Kevin Harris gets a mixed response: Kevin Harris, a 28-year-old from Montgomery, Ala., got nicknamed "Butter" by Randy Jackson, and it seems to have stuck.
He's got a classic look as he sings a soulful version of (Everything I Do) I Do It for You -- tuxedo vest and pants, with a dress shirt and two bow ties, one tied, one open. He seems like he's just on the edge of his voice, like he's pitched the song just a little too high. It's just not as smooth as it ought to be. With all the good singers coming up, he may have trouble sticking around.
Urban has always loved that song and thinks it was a good song for Harris. "Your range is crazy!" he says. However, he's not crazy about the big high runs singers like him tend to do at the end of the song.
Minaj thought every musical choice he made was perfection. She loves his vibrato, his falsetto. His personality doesn't jump out at her, but she thought the vocal was 100%.
Jackson was bored, felt it was karaoke. If he wanted to show what he could do vocally, Jackson says, he should have picked a different song.
Harris has been one of Carey's favorites since early in the season. She also wishes he had chosen a song that made it easier for him to show off his voice.
In other words, a very mixed reaction -- which is dangerous for Harris.
J'DA puts on a show: J'DA, who auditioned in Chicago, sells luxurious French cosmetics and considers himself "the star of my own movies, the artist of my own life."
His version of Adele's Rumor Has It has its moments -- he's actually quite a good singer, with a sweet tone in his upper range that's a nice change from most of the singers we see on this show. But he seems like he's just as interested in himself as he is the song, and that may not suit him in the long run on the show.
The judges seem amused, though I can't tell if they're impressed.
Urban commends him on putting on a show. "I appreciate that, and I also applaud your originality." ("I know," J'DA says.) However, Urban felt like he was "counting steps" -- "I don't want to feel like I can sense that through the performance."
"Work it, girl, work it," Minaj says. ("I've got to represent for the gays," he responds.) Minaj calls him a superstar performer. She compliments his professionalism, but thinks his voice was "a little whiny."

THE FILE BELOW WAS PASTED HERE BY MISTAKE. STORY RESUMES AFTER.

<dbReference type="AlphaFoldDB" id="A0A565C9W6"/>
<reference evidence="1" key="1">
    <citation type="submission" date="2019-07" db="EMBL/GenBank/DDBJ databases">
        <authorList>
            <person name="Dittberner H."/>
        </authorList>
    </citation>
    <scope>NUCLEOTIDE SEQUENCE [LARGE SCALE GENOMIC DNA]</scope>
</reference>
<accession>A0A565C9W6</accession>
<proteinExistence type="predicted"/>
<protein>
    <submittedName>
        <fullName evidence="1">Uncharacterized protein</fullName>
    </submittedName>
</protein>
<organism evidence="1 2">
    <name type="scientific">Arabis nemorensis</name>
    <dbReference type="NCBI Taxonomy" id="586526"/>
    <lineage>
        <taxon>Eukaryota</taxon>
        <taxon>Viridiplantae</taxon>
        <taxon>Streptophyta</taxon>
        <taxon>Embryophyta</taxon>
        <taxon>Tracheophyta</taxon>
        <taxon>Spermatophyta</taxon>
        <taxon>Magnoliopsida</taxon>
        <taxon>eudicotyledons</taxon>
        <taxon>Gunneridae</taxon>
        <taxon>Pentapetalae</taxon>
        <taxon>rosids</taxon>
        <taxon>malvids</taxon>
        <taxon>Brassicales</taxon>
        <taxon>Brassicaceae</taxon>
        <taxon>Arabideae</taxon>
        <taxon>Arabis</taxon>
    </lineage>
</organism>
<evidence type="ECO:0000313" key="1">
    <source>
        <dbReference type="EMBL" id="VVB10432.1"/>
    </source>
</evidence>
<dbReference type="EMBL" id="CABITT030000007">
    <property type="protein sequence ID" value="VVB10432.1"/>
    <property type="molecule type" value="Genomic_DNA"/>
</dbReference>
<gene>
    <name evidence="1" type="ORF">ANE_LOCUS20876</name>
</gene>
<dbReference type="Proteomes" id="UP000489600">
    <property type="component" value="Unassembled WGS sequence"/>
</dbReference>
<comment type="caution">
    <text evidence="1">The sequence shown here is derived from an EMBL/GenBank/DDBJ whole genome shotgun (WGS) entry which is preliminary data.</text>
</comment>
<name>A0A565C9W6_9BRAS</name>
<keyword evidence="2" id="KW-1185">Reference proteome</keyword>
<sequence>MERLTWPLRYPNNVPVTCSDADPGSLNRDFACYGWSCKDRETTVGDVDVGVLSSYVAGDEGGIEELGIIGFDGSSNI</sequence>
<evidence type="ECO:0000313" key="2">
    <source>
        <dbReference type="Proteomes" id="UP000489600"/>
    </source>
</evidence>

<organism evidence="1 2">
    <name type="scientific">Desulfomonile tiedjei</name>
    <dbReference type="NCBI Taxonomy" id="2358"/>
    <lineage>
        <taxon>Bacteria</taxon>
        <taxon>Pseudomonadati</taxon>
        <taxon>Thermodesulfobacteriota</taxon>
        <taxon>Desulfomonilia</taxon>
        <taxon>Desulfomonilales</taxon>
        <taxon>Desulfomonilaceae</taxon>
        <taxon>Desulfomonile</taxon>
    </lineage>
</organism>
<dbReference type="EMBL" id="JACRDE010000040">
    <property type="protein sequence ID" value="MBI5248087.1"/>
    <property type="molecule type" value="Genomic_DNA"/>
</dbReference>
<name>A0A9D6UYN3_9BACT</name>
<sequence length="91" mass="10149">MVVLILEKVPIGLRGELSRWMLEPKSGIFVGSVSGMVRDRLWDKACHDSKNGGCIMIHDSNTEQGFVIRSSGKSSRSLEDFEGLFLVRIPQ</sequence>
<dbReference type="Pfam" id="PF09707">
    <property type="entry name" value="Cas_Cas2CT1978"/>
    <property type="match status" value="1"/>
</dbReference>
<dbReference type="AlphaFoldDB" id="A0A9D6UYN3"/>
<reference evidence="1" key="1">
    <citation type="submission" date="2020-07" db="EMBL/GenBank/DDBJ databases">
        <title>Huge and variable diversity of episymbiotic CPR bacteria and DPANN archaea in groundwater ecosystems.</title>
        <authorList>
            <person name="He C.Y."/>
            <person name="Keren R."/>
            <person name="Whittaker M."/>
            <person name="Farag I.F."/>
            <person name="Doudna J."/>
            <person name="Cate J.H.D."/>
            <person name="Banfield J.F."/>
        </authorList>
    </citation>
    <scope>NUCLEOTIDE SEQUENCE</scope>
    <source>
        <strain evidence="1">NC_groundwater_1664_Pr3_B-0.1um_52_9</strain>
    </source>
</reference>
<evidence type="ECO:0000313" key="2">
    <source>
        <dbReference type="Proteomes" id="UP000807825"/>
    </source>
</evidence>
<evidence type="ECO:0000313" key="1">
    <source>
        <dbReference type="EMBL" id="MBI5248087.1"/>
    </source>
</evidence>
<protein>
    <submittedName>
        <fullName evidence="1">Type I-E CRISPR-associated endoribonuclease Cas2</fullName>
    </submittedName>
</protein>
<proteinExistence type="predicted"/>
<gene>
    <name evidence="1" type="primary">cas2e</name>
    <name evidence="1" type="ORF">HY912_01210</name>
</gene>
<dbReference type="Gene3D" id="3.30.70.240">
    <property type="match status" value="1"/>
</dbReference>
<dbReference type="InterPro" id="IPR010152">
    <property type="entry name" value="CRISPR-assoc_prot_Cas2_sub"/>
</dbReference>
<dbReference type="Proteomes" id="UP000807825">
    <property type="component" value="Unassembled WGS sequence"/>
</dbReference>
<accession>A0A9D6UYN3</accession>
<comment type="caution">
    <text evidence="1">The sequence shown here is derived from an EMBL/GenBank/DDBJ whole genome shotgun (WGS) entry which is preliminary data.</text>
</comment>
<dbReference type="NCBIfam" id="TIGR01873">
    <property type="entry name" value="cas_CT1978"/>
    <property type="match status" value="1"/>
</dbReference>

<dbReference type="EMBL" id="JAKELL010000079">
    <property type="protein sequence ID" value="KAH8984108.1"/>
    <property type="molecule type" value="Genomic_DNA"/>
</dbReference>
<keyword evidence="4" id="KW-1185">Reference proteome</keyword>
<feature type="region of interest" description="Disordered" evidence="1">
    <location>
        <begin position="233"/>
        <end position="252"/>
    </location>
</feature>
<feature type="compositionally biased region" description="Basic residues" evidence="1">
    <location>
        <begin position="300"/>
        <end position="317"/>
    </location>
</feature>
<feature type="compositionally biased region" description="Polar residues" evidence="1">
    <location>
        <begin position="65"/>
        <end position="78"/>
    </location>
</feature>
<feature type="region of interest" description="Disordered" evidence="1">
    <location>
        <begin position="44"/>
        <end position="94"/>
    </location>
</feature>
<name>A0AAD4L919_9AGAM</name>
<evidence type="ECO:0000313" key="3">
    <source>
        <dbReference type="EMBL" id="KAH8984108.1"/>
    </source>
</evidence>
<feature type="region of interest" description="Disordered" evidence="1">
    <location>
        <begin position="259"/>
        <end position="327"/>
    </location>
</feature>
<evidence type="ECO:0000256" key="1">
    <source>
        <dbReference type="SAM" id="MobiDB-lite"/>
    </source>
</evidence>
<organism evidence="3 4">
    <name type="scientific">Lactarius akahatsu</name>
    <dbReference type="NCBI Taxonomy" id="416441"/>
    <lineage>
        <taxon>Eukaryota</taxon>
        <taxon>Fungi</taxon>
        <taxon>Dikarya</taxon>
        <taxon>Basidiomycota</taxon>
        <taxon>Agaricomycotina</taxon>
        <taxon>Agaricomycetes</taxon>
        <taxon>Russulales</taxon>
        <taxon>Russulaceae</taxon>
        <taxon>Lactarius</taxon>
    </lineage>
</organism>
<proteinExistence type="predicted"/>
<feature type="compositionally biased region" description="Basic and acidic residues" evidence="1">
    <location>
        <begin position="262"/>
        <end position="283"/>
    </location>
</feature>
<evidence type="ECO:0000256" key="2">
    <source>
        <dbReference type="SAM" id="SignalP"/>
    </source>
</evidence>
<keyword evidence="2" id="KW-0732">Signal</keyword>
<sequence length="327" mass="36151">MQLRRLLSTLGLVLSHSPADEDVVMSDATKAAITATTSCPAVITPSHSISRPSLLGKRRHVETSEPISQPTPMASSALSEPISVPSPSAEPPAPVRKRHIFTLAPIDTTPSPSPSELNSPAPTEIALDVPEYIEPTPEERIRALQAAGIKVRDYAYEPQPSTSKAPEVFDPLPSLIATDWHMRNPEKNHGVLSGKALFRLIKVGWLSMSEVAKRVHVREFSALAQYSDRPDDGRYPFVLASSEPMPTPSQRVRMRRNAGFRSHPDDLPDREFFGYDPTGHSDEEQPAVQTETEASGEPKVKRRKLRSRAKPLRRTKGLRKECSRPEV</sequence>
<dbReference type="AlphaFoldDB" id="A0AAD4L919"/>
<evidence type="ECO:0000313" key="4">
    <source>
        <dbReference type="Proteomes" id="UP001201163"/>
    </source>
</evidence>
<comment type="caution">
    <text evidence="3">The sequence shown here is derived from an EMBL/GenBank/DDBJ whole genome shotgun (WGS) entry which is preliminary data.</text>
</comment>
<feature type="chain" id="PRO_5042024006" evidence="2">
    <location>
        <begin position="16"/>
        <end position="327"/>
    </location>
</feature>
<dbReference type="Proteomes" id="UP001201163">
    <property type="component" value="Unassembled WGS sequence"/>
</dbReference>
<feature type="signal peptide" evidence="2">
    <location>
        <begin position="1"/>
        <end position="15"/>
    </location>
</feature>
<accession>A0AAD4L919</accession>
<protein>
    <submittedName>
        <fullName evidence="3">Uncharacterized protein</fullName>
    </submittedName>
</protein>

"You were so keyed in on the performance," Jackson says. "You don't miss a beat." But he was so keyed in on the performance that he wasn't thinking enough about his singing.
Carey, however, felt he was so confident he wasn't wavering vocally. "I liked the vocal. I was, like, wow, he's doing a lot, and he's also not wavering."
Jackson does admit that J'DA woke them all up.
Johnny Keyser won't give up: Johnny Keyser made some fans last year with his blue-eyed soul. "Getting cut was kind of the beginning of my growth," he says. "It wasn't until that that I really started to go for it."
Unfortunately, he needed to go for the first notes of Jason Mraz's I Won't Give Up a little harder. He begins uncertain and off-key, and he takes far too long to recover. Even when the melody gets more in his range and he gets more comfortable on stage, Keyser comes across as lifeless and uninteresting. It's a performance that suggests we've seen the best he has to give.
"That was good," Urban says. "That's the best you've sung, I think." (Yikes.) Urban saw moments of nervousness but moments where Keyser returned to the song.
Minaj didn't see nervousness; in fact, she thought he looked relaxed. "Kudos to you for being really freshly, nicely groomed." Which is a way of deflecting attention from the singing.
"I don't know if you've got the greatest voice," Jackson says. He found it to be an "OK performance. … Dude, you gotta slay it tonight. You can't play it safe."
Carey loves his commitment to music, and "you are bringing the masculinity. You are giving us that sexiness. … It's a competition, so you have to show your voice."
Up first, Paul Jolley. The retail worker from Tennessee has been singing around the area for the past few years. He's starting the night with a Keith Urban hit, Tonight I'm Gonna Cry. It's a nicely understated rendition of the song, better than some of the performances we've seen from him so far. He's got a nice, plaintive country break in his voice, and he maximizes the power of his runs by limiting them. He has some issues with a few high notes at the end, but, overall, it's a good start.
Keith Urban says "it's a huge honor" to have someone sing one of his songs. "I think you've got a really great voice" and he shouldn't try to over-sing.
Minaj was more wowed by other performances, she says. The big notes work for him, she says, but "even when the song may be understated, your eyes may be very theatrical, so you've got to watch that."
Jackson thinks singing Urban's song in front of him is a risky proposition. He likes Jolley's potential in the country field, comparing his voice to Gary LeVox of Rascal Flatts.
Carey felt like the front half of the song offered an intimate performance and found him refreshing.